In Health on June 1, 2009 at 5:09 pm
Eating disorder

Asian American women face both Asian and American pressure to meet certain beauty ideals.

Last Friday I watched UCLA’s 2009 Chinese American Culture Night.  It brought up a number of themes of relevance to Asian Pacific Islander (API) Americans today, one of which was eating disorders and poor body image.

A 2007 feature article in Audrey magazine goes into depth about the multiple issues that API women struggle with today: the Asian beauty standard of slenderness; the American beauty standard of slenderness and Western facial features; and cultural beliefs and practices that discourage API women from seeking or receiving help.

Below is an excerpt from the article that discusses the cultural factors in API eating disorders.

During her sophomore year of high school, Marilla began a six-month battle with bulimia. Looking back, she says the lack of emotional openness with her parents may have also contributed to her disease. “There aren’t many displays of affection in a lot of Chinese families,” she says. “Having an eating disorder gives you more ground to work with — the chance to have a release that you don’t get from your parents.”

Experts say Marilla’s experience isn’t atypical. “Most Asian Americans feel they have to fill the model minority stereotype,” says Ahn, who points out that many Asian Americans put a premium on academic success. She also notes that some Asian Americans lack the tools to handle intense emotion, because “culturally, there is less emphasis on emotional expression.”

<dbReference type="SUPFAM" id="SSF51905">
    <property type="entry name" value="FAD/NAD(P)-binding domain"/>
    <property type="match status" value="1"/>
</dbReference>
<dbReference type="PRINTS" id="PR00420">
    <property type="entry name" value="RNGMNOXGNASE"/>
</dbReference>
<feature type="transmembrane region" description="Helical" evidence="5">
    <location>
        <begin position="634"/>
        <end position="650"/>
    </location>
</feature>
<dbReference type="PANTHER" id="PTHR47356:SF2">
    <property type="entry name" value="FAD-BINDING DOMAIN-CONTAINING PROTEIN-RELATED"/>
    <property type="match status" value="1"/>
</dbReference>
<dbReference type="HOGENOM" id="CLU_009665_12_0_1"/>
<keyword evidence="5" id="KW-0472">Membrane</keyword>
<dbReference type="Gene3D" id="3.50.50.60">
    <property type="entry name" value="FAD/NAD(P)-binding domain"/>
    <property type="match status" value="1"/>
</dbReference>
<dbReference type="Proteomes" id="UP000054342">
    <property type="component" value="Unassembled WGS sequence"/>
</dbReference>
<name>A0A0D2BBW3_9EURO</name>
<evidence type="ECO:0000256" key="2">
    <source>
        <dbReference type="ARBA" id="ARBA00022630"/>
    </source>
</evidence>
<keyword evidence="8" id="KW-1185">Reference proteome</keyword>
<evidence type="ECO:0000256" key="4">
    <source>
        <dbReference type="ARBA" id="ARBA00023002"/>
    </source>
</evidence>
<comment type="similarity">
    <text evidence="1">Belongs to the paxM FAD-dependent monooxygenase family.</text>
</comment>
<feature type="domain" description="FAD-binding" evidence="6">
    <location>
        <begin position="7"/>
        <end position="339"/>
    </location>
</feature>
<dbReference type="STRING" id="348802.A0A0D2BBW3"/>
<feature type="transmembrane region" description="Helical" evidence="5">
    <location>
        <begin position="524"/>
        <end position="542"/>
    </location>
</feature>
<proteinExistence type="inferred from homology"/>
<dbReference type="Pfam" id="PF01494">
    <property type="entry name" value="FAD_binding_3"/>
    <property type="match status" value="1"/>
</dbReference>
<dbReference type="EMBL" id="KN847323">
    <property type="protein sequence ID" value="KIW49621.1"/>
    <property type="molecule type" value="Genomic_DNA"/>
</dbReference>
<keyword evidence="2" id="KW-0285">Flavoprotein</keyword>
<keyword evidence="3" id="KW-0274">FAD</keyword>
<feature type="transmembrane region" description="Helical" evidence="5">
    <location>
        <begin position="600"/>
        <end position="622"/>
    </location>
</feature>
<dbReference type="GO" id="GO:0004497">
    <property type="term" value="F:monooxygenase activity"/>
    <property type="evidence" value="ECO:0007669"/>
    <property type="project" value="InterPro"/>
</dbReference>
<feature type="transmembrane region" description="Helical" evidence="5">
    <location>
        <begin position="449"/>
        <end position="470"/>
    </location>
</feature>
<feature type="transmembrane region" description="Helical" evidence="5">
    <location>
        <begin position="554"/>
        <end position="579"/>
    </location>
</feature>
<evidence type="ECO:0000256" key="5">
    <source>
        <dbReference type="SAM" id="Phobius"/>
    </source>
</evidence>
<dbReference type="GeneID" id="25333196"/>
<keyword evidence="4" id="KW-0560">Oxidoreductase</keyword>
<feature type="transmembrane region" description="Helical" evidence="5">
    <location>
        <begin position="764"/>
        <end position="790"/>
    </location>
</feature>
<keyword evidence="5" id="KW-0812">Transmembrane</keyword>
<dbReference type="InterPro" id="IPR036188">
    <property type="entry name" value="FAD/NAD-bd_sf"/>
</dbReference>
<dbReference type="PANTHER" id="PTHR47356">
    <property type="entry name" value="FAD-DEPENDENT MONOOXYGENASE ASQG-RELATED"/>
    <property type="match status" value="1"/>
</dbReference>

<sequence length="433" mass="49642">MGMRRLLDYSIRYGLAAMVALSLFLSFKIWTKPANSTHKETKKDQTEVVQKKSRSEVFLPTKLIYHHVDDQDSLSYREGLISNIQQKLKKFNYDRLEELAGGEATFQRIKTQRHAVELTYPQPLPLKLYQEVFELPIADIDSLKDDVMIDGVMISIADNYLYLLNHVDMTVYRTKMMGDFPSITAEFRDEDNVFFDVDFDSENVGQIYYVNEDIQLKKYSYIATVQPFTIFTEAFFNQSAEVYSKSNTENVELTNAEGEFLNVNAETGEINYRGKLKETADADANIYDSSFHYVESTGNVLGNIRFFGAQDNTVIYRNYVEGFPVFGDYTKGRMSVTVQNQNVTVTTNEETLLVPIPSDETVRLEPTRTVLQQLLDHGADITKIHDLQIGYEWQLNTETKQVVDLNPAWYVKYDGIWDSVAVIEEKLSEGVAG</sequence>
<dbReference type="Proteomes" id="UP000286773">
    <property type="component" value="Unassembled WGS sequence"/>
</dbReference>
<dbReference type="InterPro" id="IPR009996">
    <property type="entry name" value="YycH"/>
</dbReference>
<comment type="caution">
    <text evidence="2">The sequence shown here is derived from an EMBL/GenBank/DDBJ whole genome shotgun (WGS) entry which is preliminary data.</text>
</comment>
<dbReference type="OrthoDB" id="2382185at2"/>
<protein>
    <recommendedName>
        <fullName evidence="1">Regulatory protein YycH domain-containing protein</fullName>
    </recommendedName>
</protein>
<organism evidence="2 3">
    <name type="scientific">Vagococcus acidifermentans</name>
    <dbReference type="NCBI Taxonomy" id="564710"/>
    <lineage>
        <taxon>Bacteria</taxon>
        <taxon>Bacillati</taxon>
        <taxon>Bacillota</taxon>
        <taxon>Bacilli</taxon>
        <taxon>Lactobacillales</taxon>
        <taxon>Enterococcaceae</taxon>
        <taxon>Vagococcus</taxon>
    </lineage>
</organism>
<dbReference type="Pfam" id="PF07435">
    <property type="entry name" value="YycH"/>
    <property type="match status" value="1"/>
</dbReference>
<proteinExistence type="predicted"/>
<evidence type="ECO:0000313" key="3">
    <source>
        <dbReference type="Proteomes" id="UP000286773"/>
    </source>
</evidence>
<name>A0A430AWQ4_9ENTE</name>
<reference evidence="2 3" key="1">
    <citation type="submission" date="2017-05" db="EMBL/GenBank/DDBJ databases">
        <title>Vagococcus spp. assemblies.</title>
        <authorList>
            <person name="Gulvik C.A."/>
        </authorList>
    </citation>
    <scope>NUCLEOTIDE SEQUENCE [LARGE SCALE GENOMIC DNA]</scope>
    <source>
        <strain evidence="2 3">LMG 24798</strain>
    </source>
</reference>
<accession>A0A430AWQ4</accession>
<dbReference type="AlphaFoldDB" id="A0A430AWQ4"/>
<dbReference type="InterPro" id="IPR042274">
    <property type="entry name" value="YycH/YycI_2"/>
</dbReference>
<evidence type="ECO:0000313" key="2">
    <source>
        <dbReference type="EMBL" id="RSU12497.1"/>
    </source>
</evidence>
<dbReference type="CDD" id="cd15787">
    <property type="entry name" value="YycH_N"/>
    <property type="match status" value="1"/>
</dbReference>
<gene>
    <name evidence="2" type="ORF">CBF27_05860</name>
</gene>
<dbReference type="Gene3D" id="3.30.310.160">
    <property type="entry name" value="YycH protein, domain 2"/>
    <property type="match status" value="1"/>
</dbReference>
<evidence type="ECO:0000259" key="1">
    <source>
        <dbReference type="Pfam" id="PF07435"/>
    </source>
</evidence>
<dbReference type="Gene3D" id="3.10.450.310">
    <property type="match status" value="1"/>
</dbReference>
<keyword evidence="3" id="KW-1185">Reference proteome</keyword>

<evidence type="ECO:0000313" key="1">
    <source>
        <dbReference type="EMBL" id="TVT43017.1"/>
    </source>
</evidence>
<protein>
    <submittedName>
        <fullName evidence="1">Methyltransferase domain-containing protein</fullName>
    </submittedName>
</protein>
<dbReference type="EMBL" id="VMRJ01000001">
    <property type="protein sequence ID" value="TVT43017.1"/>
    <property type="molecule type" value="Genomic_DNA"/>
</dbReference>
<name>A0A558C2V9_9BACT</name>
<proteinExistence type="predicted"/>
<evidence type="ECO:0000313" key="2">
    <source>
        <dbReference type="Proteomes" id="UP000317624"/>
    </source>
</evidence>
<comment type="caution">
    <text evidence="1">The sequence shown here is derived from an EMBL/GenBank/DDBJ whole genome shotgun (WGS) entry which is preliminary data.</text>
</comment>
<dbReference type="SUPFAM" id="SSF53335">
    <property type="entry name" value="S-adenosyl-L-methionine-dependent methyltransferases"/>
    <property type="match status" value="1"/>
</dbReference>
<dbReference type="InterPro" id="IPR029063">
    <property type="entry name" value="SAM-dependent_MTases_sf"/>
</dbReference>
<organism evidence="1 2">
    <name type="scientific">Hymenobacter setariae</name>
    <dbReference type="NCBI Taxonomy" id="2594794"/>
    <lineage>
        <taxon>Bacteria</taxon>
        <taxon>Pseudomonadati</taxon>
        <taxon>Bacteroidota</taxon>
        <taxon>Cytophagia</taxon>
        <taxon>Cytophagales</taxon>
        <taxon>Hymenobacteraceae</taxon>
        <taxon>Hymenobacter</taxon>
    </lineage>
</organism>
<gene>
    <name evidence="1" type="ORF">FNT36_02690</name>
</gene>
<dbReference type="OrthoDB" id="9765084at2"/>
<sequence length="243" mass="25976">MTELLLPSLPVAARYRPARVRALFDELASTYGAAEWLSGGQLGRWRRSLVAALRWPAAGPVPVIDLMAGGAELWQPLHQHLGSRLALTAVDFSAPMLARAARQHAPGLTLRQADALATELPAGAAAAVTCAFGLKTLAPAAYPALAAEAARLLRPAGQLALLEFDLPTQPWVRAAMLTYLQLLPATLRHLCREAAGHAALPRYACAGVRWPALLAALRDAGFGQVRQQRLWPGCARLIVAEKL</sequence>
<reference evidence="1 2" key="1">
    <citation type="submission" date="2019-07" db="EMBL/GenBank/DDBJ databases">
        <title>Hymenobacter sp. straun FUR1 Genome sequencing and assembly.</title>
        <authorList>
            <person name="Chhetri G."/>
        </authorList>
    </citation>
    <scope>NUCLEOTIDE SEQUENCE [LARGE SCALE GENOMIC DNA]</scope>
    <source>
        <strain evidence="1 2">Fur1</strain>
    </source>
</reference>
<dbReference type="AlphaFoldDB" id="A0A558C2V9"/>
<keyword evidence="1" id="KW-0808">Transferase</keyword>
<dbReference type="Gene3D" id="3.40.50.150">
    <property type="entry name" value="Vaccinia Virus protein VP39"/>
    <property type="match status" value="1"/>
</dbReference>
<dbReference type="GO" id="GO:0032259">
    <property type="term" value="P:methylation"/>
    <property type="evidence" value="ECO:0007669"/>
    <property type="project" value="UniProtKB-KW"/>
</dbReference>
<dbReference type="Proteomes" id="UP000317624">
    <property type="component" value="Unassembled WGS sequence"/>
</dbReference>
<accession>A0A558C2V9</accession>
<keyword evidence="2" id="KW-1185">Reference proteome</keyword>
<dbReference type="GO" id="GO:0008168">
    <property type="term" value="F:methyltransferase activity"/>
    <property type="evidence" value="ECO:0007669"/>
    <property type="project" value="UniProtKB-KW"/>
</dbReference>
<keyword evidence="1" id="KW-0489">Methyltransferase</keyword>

Although Marilla, Aretha and Jin insist that eating disorders are widespread among their Asian American peers, there’s little data to back their assertion. None of the girls are surprised by this, however, and each offers the same reason why the phenomenon goes unnoticed. “It’s just hush, hush — one of those Asian things,” says Aretha. And experts agree that shame plays a role in discouraging Asian American women from discussing their eating disorders. “Asian Americans in general avoid mental health services,” says Yoshikawa. “Going to an outsider can seem like you’re disrespecting the family.”

There may be another reason why the phenomenon goes undetected. A 2002 Florida State University study found that undergraduate survey participants were more likely to diagnose Caucasian women with eating disorders than minorities, even when the minority women exhibited the same symptoms. If the same is true for physicians, the data could have troubling implications for Asian American women, a segment of the population that is often believed to be naturally thin. “There’s an assumption that Asian Americans are happy with their bodies,” says Ahn. “Most people think they’re all petite, so even if someone is underweight because they are restricting food and engaging in other unhealthy behaviors, they might think, ‘oh, that’s just genetic.’”

Although researchers are divided on whether the experiences of Marilla, Aretha and Jin should be seen as individual cases or parts of an overall trend, most agree more studies need to be done. “There’s a lack of research; the field is still developing,” Yoshikawa explains. “And it’s not a field that Asian Americans go into. Culturally, going into psychology is not promoted.”

— posted by Debbie Chong